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Post Options Post Options   Thanks (0) Thanks(0)   Quote iazygys Quote  Post ReplyReply Direct Link To This Post Posted: 13-May-2007 at 14:51
Cadbury hill/castle has been a sacred spot for, probably, millennia.  Such sacred spots tend to remain so regardless of the religion. Many european churches are built upon old sacred groves. Glastonbury itself was such a sacred grove, and some legends have Joseph of Arimathea founding the first church there. But legends are not literal history and arguing about their accuracy or validity gets us back to the number of angels on the head of a pin problem. Since we don't have records of the use of either Cadbury or Glastonbury, we don't really know who used them when for what.
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Post Options Post Options   Thanks (0) Thanks(0)   Quote iazygys Quote  Post ReplyReply Direct Link To This Post Posted: 13-May-2007 at 15:01
As far as Arthurian legend, see www.archaeology.org/9701/abstracts/sarmatians.htm and en.wikipedia.org/wiki/sarmatians
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Post Options Post Options   Thanks (0) Thanks(0)   Quote Paul Quote  Post ReplyReply Direct Link To This Post Posted: 13-May-2007 at 15:42
Originally posted by iazygys iazygys wrote:

Cadbury hill/castle has been a sacred spot for, probably, millennia.  Such sacred spots tend to remain so regardless of the religion. Many european churches are built upon old sacred groves. Glastonbury itself was such a sacred grove, and some legends have Joseph of Arimathea founding the first church there. But legends are not literal history and arguing about their accuracy or validity gets us back to the number of angels on the head of a pin problem. Since we don't have records of the use of either Cadbury or Glastonbury, we don't really know who used them when for what.
 

Iron Age village below Cadbury Castle

The discovery of widespread evidence for late Bronze Age and Iron Age settlement around Cadbury Castle hillfort in Somerset, contemporary with settlement inside the fort, has raised interesting questions about the way hillforts were used in the 1st millennium BC.

In particular, a large late Bronze Age and Iron Age settlement covering up to 15 hectares has been found on the lower slopes of the hillfort itself, mirroring the settlement within the fort. It is assumed the two settlements were closely connected, although it is unclear at present exactly how.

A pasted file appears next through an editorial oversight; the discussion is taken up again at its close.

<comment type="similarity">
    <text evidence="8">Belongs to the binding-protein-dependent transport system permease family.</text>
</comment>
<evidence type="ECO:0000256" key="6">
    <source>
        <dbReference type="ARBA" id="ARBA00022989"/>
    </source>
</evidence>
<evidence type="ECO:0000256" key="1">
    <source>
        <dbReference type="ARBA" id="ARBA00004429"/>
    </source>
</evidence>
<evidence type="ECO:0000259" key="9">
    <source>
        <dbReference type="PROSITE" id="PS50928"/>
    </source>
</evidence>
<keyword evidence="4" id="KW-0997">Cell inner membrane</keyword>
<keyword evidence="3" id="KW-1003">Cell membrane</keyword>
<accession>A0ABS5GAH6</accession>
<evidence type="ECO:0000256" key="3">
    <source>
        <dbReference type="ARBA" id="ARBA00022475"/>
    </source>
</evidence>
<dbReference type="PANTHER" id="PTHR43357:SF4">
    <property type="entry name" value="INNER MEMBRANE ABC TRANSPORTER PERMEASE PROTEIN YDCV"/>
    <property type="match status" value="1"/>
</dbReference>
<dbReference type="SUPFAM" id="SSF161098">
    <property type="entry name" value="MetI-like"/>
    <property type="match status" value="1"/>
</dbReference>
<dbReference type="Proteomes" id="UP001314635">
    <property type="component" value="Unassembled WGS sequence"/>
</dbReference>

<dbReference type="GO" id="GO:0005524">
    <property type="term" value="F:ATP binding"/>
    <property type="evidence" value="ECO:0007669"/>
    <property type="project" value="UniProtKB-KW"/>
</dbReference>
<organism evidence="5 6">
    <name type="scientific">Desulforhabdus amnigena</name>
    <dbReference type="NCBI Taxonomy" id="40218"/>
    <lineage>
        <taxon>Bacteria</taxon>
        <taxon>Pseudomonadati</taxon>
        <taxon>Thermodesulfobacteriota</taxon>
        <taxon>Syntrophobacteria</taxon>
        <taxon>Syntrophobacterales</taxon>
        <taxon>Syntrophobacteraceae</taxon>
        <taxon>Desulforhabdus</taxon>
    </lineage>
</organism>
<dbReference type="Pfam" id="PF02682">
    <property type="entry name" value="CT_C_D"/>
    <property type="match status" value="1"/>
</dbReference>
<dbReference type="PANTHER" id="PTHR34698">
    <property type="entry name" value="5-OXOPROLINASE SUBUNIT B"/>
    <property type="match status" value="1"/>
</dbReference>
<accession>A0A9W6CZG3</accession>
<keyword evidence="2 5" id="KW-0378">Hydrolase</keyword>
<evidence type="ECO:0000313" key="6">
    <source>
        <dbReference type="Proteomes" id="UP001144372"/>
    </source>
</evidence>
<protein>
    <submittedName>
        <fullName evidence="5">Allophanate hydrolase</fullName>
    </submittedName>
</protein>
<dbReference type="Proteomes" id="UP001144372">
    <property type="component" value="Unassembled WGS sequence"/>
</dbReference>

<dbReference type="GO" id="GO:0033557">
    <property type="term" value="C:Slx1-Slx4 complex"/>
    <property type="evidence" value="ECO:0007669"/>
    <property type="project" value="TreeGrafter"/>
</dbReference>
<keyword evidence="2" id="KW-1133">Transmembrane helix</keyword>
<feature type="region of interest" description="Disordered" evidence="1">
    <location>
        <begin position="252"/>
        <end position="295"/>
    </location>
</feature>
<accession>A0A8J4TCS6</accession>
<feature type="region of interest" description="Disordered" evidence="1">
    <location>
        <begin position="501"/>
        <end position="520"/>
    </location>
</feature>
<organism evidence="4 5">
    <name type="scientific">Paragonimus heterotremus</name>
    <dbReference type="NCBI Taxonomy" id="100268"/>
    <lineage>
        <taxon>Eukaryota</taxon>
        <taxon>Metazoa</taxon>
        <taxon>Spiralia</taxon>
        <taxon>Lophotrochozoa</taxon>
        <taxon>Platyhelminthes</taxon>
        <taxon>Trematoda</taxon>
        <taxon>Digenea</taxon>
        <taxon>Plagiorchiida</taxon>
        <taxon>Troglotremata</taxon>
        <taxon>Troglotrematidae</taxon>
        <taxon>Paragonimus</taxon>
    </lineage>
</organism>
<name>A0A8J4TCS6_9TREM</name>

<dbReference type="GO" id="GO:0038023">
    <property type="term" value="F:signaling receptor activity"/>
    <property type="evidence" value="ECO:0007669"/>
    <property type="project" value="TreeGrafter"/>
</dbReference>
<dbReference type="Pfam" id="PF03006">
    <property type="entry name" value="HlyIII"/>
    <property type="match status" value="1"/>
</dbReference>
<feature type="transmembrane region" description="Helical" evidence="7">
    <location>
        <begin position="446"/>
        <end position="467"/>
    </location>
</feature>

Traditionally, hillforts were investigated in isolation and regarded by many as islands of Iron Age occupation in an otherwise empty landscape. The evidence at Cadbury Castle (South Cadbury) confirms that hillforts were merely one part of a wider settlement pattern, a point also made by recent work in the hinterland of Danebury hillfort in Hampshire.

At Cadbury, wherever intensive survey has taken place within a radius of 8km of the fort, material has been found of mainly late Bronze Age to Roman date, according to Peter Leach of Birmingham University's field unit, which was working at Cadbury together with a team from Glasgow.

The settlement on the south-western slope, containing roundhouses and rectilinear buildings, lies on what is thought to have been the main route up into the fort. Mr Leach rejects the idea that the settlements were related like a castle to its medieval town - to regard hillforts as primarily military is `old-fashioned' - but the powerful defences at the fort suggest it was used as a refuge in times of danger.

Early Bronze Age and Neolithic material was found at the settlement - as also in the fort during former excavations. The most spectacular find was a complete late Bronze Age shield, placed face-down in an early Bronze Age banked ditch, at the corner of what may have been a large enclosure. The circular bronze shield, of the Yetholm type (currently dated c 1100-700BC), is decorated with rings of impressed dots and appears not to have been used in battle. It is the first late Bronze Age shield from an archaeological context - as opposed to a river, or similar site - which may allow it to be more precisely dated.

 
Source- British Archaeology - Issue 35


Edited by Paul - 13-May-2007 at 15:44
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Post Options Post Options   Thanks (0) Thanks(0)   Quote Leonidas Quote  Post ReplyReply Direct Link To This Post Posted: 02-Jul-2008 at 14:38
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Post Options Post Options   Thanks (0) Thanks(0)   Quote Vorian Quote  Post ReplyReply Direct Link To This Post Posted: 02-Jul-2008 at 14:59
Should the thread in 'Medieval Europe' subforum be merged with this?
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Post Options Post Options   Thanks (0) Thanks(0)   Quote hannahross Quote  Post ReplyReply Direct Link To This Post Posted: 03-Jul-2008 at 11:11
hi
   just now i read the article about king Arthur, thanks for the information
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Post Options Post Options   Thanks (0) Thanks(0)   Quote Dynbertawe Quote  Post ReplyReply Direct Link To This Post Posted: 07-Jul-2008 at 10:16
Originally posted by Lotus Lotus wrote:

Queen Cleopatra, do you know the story of Tristan & Isolde? it?s a much older tale, but there are a of similarities with the Arthurian legends.

 

http://www.tristanandisolde.net/Myth/Myth.asp

 

One of the candidates for Camelot is Cadbury castle in Somerset, there?s a huge earthworks there now, excavations have revealed  6th centaury fortifications and a settlement.

 

 

Nearby Cadbury castle is Glastonbury Tor ( Tor is a Celtic word for hill shaped like a segment of swiss cheese) said to be the Isle of Avalon ? Other world home of the Celtic Underworld god Afallach, where Arthur was taken to be healed after the battle of Camlann.